Three Black Politicians Make Congressional History

Three Black Politicians Make Congressional History

Three Black Politicians Make Congressional History

A senator, Black female Republican and the 100th woman are headed to Capitol Hill.

Published November 5, 2014

A second congressional run proved to be the charm for Mia Love, former mayor of Sarasota Springs, Utah. She is the first Black Republican woman and first Haitian-American to be elected to the United States Congress. Love, who also is a Mormon, will replace retiring Democrat Rep. Jim Matheson and round out what will now be the state's entirely Republican congressional delegation.

"Let this be a lesson to the nation that we’re not interested in dividing Americans based on gender, race, social status," Love said in her victory speech. "We are more interested in the integrity and honesty of a candidate, someone who is going to return power back to the people and away from Washington.”

She won't be the only Black member on her side of the ideological aisle. Will Hurd, a cybersecurity expert and former undercover officer for the CIA, defeated incumbent Texas Rep. Pete Gallego. It was also his second congressional bid.

If more of the Black Republicans running for Congress this year had succeeded Tuesday night, they would have had enough members to form their own caucus. Their first chairman most likely would be Sen. Tim Scott, who handily won his first full term.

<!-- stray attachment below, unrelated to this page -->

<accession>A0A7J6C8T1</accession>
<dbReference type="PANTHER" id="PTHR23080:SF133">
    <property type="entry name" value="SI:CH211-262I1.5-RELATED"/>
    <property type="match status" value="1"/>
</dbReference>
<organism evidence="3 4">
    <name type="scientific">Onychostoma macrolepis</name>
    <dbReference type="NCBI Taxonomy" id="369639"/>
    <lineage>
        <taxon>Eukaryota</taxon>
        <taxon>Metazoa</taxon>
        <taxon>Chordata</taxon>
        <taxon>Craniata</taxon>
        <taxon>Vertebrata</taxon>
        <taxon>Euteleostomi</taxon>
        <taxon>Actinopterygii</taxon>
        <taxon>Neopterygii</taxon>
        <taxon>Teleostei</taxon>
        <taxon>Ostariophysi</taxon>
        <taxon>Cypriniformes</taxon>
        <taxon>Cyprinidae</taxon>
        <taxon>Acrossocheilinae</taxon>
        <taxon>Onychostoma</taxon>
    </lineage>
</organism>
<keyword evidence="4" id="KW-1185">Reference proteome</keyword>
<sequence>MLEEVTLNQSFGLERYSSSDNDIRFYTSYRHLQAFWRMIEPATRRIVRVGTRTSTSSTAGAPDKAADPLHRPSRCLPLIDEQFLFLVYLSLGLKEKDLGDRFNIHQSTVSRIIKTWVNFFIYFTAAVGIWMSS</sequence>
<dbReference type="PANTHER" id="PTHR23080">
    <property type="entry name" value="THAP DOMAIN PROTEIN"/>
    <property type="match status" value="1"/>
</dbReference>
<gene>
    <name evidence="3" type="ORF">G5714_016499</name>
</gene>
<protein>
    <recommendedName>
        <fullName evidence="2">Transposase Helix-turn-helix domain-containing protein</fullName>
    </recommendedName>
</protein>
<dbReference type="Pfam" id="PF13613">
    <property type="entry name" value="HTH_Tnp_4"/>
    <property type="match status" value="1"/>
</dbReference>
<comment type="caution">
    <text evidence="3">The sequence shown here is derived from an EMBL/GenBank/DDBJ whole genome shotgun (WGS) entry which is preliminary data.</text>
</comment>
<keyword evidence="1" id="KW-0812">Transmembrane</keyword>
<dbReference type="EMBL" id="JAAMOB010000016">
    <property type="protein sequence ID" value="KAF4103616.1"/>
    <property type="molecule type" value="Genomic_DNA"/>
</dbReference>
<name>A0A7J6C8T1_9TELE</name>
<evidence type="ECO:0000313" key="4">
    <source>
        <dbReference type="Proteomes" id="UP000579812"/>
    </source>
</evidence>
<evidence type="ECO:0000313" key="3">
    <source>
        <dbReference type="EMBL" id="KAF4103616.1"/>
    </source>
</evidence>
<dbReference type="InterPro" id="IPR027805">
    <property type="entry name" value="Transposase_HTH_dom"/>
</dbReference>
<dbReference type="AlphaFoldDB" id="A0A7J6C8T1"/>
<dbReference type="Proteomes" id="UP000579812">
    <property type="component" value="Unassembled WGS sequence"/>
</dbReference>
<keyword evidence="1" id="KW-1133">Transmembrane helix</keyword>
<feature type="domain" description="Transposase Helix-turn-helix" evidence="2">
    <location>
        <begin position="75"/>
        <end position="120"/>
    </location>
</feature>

The South Carolina lawmaker was appointed in December 2012 by Gov. Nikki Haley to complete then-Sen. Jim DeMint's term after he stepped down to head the Heritage Foundation. Tuesday, the people made him the first African-American senator elected in the South since Reconstruction. In a series of Twitter posts, Scott remarked on the historic nature of his election.

"In South Carolina, in America, it takes a generation to go from having a grandfather who is picking cotton, to a grandson in Congress," he wrote. "We are thankful for those trailblazers who came before us and said the status quo was not enough. I stand on the shoulders of giants. Our values and our issues are central. The most important things we have to offer are on the inside. This is the testament to progress made."

This year's midterm election cycle will go down in the books as historically horrific for Democrats, who lost control of the U.S. Senate and whose House caucus was weakened. It also marked a major milestone.

North Carolina state Rep. Alma Adams won a special election to fill the seat vacated by former Rep. Mel Watt, who now heads the Federal Housing Finance Agency. Her victory made her the 100th female member of Congress, the highest number in history.

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(Photos from left: North Carolina General Assembly, Courtesy U.S. Senate/Renee Bouchard, Mia Love United States Congress)

Written by Joyce Jones


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